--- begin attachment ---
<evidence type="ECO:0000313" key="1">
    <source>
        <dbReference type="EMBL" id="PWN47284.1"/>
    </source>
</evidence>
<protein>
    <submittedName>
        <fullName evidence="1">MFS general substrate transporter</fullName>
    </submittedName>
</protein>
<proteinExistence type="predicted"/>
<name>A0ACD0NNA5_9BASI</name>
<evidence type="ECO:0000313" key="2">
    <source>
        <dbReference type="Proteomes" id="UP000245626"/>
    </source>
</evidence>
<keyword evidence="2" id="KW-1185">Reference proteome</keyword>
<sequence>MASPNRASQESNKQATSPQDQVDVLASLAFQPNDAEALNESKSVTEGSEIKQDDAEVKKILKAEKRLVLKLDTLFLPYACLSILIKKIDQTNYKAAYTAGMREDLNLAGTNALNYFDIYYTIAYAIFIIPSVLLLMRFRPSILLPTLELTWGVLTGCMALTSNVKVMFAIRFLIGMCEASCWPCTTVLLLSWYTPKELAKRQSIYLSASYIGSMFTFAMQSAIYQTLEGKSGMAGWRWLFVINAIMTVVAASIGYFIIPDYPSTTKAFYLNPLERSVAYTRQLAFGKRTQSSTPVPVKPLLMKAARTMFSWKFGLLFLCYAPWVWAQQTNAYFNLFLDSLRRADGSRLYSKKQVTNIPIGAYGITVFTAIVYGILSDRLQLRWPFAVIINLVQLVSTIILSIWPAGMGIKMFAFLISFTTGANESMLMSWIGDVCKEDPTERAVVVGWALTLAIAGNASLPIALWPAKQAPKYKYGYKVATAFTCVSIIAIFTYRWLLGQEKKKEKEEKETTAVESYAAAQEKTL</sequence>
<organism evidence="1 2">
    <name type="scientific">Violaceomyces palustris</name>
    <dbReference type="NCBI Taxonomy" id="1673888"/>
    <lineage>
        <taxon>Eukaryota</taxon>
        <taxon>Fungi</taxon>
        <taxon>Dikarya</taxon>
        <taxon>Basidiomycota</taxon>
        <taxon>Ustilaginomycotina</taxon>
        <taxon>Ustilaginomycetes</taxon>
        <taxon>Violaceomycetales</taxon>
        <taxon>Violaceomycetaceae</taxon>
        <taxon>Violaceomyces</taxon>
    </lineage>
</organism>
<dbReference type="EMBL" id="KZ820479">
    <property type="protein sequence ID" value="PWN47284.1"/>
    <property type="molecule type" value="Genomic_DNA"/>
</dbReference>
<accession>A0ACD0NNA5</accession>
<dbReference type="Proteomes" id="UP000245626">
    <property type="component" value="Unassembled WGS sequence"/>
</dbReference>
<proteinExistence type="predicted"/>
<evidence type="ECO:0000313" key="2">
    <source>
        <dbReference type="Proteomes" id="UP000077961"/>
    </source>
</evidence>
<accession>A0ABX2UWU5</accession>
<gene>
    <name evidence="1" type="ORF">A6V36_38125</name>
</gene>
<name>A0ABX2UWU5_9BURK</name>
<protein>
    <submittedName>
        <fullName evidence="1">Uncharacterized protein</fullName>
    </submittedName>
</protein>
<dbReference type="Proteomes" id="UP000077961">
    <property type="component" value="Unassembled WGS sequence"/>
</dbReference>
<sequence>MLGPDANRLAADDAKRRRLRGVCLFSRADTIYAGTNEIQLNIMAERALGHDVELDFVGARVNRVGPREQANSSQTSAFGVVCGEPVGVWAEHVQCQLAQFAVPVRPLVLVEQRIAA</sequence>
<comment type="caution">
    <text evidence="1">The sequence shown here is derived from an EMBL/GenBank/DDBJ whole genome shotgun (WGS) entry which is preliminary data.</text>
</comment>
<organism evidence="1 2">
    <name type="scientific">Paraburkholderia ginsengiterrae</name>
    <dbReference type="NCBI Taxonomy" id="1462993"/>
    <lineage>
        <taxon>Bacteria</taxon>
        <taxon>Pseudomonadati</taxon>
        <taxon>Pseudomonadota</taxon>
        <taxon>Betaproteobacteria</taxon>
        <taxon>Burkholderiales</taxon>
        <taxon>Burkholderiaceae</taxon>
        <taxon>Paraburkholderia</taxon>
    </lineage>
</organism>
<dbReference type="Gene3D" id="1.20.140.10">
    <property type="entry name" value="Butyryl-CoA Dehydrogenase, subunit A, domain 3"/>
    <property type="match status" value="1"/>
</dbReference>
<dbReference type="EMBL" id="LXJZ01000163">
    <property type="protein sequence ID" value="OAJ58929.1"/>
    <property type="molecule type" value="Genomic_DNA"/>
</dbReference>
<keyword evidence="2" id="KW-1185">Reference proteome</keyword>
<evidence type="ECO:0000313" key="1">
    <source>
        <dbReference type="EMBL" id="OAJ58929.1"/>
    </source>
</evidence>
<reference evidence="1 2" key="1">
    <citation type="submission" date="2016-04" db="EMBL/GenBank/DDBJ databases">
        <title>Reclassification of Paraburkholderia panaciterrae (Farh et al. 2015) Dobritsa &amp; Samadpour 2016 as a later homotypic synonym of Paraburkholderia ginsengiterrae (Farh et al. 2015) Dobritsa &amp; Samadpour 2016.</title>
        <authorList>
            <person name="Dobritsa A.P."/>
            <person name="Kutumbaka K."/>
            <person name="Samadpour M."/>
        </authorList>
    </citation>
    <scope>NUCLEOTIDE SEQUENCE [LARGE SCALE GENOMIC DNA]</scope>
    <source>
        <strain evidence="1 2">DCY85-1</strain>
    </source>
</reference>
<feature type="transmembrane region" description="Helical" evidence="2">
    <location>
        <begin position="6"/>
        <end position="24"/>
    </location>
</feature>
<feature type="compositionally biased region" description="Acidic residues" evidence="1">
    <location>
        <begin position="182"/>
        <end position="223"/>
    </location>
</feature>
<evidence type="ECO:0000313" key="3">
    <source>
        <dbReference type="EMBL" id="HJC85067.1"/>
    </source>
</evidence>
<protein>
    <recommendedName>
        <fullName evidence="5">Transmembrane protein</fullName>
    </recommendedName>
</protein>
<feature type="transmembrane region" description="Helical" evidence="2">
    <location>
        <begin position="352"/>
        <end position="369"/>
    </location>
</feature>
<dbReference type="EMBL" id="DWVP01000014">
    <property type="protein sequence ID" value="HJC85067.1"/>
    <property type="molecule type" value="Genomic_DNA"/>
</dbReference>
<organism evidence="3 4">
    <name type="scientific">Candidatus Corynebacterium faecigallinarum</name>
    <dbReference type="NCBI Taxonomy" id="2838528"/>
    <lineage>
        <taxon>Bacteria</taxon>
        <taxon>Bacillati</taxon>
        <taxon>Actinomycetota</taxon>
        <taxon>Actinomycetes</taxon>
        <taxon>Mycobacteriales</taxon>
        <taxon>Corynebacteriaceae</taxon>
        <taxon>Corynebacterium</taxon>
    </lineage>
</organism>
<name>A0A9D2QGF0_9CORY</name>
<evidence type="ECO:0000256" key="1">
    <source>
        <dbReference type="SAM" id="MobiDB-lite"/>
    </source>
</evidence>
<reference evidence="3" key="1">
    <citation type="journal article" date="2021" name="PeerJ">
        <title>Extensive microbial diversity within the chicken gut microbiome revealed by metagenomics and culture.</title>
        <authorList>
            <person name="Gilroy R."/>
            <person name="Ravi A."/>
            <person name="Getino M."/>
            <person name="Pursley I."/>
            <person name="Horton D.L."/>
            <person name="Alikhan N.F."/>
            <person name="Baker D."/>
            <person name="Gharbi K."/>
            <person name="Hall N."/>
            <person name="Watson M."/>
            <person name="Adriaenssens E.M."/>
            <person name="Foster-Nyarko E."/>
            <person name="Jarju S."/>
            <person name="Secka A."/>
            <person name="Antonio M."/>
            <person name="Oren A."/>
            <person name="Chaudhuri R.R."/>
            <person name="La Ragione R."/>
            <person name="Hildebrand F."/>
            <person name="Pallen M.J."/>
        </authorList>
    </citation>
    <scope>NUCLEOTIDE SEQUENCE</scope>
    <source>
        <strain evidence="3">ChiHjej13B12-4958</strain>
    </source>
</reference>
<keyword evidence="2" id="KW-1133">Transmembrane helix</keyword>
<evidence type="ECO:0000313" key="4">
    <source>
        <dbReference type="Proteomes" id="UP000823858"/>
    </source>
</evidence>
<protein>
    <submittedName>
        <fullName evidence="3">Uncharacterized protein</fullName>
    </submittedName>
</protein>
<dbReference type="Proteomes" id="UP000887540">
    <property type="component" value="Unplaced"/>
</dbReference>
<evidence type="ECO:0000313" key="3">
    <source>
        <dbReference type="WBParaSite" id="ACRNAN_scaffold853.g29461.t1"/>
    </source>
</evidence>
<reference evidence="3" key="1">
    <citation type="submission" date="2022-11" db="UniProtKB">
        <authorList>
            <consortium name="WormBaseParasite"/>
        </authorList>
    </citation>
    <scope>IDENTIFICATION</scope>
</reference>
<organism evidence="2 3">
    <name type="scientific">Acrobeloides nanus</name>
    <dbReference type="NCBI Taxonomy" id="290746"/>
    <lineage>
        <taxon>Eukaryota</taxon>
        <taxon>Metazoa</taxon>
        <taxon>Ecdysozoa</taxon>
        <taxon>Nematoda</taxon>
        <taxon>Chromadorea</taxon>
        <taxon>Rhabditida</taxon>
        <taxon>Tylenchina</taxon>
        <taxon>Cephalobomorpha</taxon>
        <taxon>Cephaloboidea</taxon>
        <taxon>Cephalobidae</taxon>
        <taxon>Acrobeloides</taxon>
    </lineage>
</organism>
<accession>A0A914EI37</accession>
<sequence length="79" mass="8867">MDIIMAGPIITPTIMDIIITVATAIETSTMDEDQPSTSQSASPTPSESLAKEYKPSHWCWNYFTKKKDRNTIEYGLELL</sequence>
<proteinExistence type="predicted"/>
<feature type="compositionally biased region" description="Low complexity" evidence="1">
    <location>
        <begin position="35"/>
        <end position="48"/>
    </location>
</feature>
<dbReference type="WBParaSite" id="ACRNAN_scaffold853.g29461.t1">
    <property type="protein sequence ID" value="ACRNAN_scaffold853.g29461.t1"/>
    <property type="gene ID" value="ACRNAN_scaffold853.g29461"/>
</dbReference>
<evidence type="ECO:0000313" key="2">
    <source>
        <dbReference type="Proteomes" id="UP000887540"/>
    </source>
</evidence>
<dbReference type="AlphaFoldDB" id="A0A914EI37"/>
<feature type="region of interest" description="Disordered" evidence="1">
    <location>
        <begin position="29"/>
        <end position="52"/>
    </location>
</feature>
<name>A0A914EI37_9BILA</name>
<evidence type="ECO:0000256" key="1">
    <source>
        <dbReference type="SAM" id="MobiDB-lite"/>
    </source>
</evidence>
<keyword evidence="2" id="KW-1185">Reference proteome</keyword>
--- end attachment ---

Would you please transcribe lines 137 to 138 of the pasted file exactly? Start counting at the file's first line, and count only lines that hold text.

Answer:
    <property type="molecule type" value="Genomic_DNA"/>
</dbReference>